3) Choose only one picture to print big big from that shoot (8R or above)
4) Delete the 'cannot make it one' after the above
When more thinking process is put into the above, one will definitely improve.
Jack Dykinga: "Cameras and lenses are simply tools to place our unique vision on film. Concentrate on equipment and you'll take technically good photographs. Concentrate on seeing the light's magic colors and your images will stir the soul."
U need to post and let people comment... ignore worthless comments, but heed those that are harsh and yet true. They strike, they hurt, but you'll learn
Thus I always like harsh comments. There's always so much to learn, I love it
I encourage you not to post your pictures for critique. With all respect to CS-ers, most of them do not know what you want to achieve and the comments they give may not be appropriate. This is not being arrogant. Read Mike Johnston's column to understand why.
Digital creates a machine gun mentality which is not conducive to improvement. Also, the desire to keep reviewing the last shot focuses your mind too much on the past, when what you should be worrying about is the next shot, not the last.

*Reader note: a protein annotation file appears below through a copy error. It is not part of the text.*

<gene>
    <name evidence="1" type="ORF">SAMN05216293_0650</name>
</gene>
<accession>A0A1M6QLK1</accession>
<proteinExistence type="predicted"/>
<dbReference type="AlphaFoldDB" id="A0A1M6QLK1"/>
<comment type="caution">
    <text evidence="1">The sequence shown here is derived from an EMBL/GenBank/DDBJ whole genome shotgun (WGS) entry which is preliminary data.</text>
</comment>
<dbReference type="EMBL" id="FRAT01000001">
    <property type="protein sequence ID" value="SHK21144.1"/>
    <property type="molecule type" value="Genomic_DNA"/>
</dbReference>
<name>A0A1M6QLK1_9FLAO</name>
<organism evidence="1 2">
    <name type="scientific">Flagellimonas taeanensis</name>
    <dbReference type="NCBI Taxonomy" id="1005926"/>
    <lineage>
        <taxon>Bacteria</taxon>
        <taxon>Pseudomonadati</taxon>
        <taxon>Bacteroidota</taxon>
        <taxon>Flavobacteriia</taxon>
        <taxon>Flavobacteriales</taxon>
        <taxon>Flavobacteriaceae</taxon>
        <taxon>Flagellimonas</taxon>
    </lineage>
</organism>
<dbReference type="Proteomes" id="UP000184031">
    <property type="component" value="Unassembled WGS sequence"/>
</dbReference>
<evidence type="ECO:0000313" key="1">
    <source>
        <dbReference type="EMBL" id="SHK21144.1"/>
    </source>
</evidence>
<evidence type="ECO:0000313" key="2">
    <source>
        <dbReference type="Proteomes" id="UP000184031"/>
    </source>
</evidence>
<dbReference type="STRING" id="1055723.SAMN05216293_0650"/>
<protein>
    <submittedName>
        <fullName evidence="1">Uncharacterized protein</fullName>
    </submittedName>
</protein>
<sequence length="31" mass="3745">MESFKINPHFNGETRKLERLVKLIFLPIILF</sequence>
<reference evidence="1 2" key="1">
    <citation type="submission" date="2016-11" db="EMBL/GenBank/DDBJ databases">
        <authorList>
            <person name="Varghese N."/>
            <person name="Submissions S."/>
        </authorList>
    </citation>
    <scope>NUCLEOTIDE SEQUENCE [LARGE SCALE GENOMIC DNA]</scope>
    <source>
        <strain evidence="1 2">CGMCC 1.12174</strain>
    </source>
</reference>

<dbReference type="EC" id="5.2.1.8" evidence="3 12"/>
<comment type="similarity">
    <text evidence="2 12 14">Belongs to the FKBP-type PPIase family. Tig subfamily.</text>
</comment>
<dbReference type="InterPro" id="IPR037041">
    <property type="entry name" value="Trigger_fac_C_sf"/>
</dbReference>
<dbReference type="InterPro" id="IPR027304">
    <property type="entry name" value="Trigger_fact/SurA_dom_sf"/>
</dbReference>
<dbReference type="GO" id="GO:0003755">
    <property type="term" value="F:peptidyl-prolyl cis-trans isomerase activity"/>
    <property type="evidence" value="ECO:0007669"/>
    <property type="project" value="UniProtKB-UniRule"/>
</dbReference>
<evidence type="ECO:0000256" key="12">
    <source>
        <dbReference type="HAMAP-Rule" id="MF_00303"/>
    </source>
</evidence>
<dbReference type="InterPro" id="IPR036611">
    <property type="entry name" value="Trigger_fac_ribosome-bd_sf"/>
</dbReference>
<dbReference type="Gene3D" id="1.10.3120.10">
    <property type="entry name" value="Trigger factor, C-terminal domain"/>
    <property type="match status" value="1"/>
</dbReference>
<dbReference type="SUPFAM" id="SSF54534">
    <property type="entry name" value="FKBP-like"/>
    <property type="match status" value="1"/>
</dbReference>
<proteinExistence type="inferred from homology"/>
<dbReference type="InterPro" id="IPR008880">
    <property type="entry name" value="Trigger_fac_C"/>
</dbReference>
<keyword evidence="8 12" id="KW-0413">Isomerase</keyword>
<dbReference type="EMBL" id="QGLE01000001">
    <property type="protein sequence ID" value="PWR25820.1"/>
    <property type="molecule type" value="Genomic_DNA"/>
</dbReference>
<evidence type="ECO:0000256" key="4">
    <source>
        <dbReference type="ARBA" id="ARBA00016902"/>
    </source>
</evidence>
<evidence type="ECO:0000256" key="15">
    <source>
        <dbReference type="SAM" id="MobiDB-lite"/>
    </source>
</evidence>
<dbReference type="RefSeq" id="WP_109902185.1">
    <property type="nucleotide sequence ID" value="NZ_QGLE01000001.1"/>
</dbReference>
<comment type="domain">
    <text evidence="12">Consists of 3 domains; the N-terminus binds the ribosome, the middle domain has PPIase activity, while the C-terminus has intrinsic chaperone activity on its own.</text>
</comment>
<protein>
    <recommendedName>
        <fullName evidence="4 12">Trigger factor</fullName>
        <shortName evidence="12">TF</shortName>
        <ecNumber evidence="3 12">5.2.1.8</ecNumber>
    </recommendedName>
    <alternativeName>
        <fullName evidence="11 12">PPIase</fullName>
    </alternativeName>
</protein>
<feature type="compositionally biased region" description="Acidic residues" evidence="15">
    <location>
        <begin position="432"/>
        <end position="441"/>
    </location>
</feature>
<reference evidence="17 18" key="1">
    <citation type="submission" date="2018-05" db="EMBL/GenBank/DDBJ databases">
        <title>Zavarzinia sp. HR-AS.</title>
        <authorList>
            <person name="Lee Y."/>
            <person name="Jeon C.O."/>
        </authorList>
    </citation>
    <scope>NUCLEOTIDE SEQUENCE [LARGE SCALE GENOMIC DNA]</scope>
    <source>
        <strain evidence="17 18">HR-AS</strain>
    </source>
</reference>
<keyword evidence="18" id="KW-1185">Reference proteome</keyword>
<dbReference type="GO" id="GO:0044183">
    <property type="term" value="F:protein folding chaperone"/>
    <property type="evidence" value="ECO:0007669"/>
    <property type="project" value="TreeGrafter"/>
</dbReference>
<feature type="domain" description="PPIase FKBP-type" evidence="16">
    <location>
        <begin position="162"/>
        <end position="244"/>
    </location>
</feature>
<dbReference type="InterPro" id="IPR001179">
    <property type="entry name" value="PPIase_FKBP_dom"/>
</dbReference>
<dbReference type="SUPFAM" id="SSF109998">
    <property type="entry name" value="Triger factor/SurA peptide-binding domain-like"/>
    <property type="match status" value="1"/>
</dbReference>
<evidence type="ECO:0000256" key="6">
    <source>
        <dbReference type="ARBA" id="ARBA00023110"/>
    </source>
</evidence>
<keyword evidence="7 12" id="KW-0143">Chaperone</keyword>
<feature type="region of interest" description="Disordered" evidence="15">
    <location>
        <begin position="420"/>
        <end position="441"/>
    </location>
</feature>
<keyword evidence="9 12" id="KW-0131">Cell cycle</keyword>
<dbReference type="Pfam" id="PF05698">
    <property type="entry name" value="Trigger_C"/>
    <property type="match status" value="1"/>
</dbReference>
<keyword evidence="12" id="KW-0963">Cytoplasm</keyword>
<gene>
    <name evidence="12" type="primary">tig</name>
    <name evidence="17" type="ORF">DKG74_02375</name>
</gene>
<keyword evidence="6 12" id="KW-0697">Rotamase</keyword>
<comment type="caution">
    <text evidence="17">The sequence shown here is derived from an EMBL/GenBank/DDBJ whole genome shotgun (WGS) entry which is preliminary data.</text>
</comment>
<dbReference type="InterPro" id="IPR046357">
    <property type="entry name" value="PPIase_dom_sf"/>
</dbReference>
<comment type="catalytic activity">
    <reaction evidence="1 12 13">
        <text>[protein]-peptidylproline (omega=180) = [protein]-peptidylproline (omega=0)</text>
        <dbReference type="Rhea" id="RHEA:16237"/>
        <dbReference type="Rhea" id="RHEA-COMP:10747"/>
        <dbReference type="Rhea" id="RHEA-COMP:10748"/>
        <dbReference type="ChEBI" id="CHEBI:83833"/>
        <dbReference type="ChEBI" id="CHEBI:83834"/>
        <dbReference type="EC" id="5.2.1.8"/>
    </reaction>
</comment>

To really improve, you have to really want to improve. You need to know what you are not doing well, and find out how to improve those areas. Read more (about technical stuff, techniques, composition, etc) and practise what you learn. Take a class.
Go see exhibitions, photo essays, etc. to see the works of the master photographers, try to learn how they created their works, see if you can learn something from them.
Take notes of what you shoot, and try to improve on the same picture every time you shoot it (eg. I like to shoot sunrise from my room window, every time I shoot it, I try to make it better than the last).
Originally Posted by espn
It's the duty and the responsiblity of the photographer to explain what he was trying to catch and learn from other people's perspective of seeing things and how to capture a more creative expression/pose/subject for that matter, I don't think CSers don't give good comments, it's just how well people can accept the comments. Of course, some comments are trash (namely mine? ).Originally Posted by waileong
I can also say the same thing about shooting and learning, taking a class is only so much, shooting (practical) is still what that matters. There are many ways to learn, not only through reading,Originally Posted by waileong
This is one way to improve. Practising and practising and practising.Originally Posted by waileong
i suggest taking a break to cool down.
Spend time studying the images of your favorite photographers.Originally Posted by Paul_Yeo
Last edited by Sion; 8th November 2004 at 05:21 PM.
i'm a film shooter... read in a book that in average, having 2-3 photos that are keepers that don't need major touching up is considered very very good already.
I love the works of Eugene W Smith and even he needed to spend work on 'post production', much less other people?